Social media is the term to describe the websites and applications almost everyone uses on a daily basis to create, consume, and share content.
Facebook, Twitter, Instagram, and Pinterest are the four big ones. But there are a whole host of other platforms people use to connect with online socially.
It’s become a social norm to participate in social media. And, while it has its advantages, such as being able to keep in contact with friends and family around the world at the touch of a button, there is also a dark side to social media.
Just take a look at these social media statistics:
- 210 million people worldwide are addicted to social media and internet usage
- 50% of social media users say it’s had a negative effect on their relationships
- 60% of social media users say it’s had a negative effect on the way they see themselves
The Problem with the Unrealistic Standards of Social Media
A growing and serious problem with social media is the impact it has on a user’s self-image, confidence, and self-esteem.
The issue is similar to what advertising companies and magazine publications do – setting unrealistic standards with images of people looking and living perfect lives.
If you’re just using social media to keep in contact with friends and family on Facebook, this isn’t going to be a problem. But most social media users love seeing how the rich and famous live.
If you look at the list of the most popular Twitter and Instagram accounts, for example, celebrities like Justin Bieber, Dwayne Johnson, and Kim Kardashian top the list. Their feeds are full of images of them looking perfect – often enhanced before posting – and it sets an unrealistic image for the average user.
There is a fine line between using social media to see how the rich and famous live, and using it to set a standard of what you want from your life. When these lines get blurred, you’re at risk of psychological harm.
Is social media affecting how you see yourself?
Social media has been linked to increased levels of depression, anxiety, loneliness, and envy. This is because it’s easy to look at pictures of people seemingly living the perfect life, while you might not be in a similar place in your life.
Comparing yourself to other people on social media, or wishing you were living the life they are will only cause you to feel worse about yourself.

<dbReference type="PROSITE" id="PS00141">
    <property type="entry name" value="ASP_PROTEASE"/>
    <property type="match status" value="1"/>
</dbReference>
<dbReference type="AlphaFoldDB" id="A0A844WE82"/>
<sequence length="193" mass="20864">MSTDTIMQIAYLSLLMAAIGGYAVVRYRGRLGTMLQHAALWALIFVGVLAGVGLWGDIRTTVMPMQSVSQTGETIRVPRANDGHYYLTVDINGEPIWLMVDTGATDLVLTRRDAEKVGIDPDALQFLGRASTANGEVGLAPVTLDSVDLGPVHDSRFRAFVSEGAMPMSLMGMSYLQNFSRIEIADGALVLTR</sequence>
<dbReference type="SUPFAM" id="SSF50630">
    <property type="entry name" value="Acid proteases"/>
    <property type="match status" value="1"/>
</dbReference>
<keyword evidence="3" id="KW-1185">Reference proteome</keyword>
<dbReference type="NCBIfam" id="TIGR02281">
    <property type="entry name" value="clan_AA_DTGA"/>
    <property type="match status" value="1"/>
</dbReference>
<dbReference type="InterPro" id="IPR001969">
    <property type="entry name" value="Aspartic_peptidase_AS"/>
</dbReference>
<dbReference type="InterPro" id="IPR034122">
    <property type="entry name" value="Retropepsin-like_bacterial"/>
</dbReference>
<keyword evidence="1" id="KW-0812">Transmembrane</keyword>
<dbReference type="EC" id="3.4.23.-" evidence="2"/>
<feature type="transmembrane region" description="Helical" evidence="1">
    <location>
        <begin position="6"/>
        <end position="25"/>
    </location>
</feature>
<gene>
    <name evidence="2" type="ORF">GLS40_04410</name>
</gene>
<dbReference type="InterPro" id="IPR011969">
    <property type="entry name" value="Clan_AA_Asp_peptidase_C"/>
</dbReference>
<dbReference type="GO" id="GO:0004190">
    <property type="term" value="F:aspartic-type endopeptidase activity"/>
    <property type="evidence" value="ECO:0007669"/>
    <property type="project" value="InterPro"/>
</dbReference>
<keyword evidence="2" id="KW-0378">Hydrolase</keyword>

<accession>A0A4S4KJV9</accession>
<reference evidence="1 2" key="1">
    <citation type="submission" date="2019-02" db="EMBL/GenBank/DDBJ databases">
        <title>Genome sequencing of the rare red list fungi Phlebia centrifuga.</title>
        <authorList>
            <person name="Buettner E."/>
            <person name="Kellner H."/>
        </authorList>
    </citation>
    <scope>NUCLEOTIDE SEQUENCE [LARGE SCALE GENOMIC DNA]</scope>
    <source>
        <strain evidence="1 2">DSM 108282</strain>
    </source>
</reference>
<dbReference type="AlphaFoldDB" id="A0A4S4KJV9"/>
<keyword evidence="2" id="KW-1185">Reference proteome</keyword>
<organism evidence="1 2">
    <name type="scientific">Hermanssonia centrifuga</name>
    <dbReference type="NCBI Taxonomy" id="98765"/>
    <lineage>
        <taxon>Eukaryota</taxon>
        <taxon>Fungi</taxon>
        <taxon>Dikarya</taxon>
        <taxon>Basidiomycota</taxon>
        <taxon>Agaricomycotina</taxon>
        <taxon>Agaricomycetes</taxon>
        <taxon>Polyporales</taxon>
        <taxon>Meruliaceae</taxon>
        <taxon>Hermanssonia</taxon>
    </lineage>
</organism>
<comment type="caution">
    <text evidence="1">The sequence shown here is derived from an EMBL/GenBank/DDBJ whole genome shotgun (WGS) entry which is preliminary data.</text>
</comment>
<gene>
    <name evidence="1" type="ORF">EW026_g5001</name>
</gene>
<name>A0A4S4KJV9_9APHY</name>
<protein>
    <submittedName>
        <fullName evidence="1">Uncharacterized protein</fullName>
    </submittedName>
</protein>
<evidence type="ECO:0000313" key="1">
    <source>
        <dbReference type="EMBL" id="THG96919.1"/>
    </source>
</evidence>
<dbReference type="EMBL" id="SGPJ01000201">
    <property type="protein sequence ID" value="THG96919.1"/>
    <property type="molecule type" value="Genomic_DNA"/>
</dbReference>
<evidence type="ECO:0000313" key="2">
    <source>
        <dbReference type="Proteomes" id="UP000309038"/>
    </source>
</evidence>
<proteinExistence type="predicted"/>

The important thing to remember when browsing social media is that people are always putting their best self forward there. They rarely show pictures of how they’re really feeling, or capture things that are going bad in their lives. And that’s fine, people don’t want to see that for the most part.
But it skews both how they are really doing, and what your perception is of your life compared to theirs. Which is why it’s bad to compare yourself to someone else on social media, you should never do it.
Should you take a break from social media?
There is almost nothing bad that can come from taking a break from social media, but a lot to gain if it’s having a negative psychological effect on you.
Here’s a checklist of warning signs that you need a break from social media. If you can say “yes” to any of these points, it’s time for a social media detox:
- Have you come to realize that social media is affecting you how see yourself?
- Does browsing social media make you feel down or disappointed about your life?
- Do you spend more than 2 hours a day on social media?
- Do you spend more time on social media than you do with friends and family?
If any of those questions are ringing true, start taking steps to reduce your time on social media or just go cold turkey. Obviously, there is a need to keep in contact with friends and family, but they will understand if you take a short break. It might even make them question their own relationship with social media.
The more time you spend interacting with people in real life, the greater the appreciation you’ll get for what you have. You’ll soon start to see yourself in a more positive light once you’re away from the idealistic and unrealistic images we’re constantly bombarded within our social media feeds.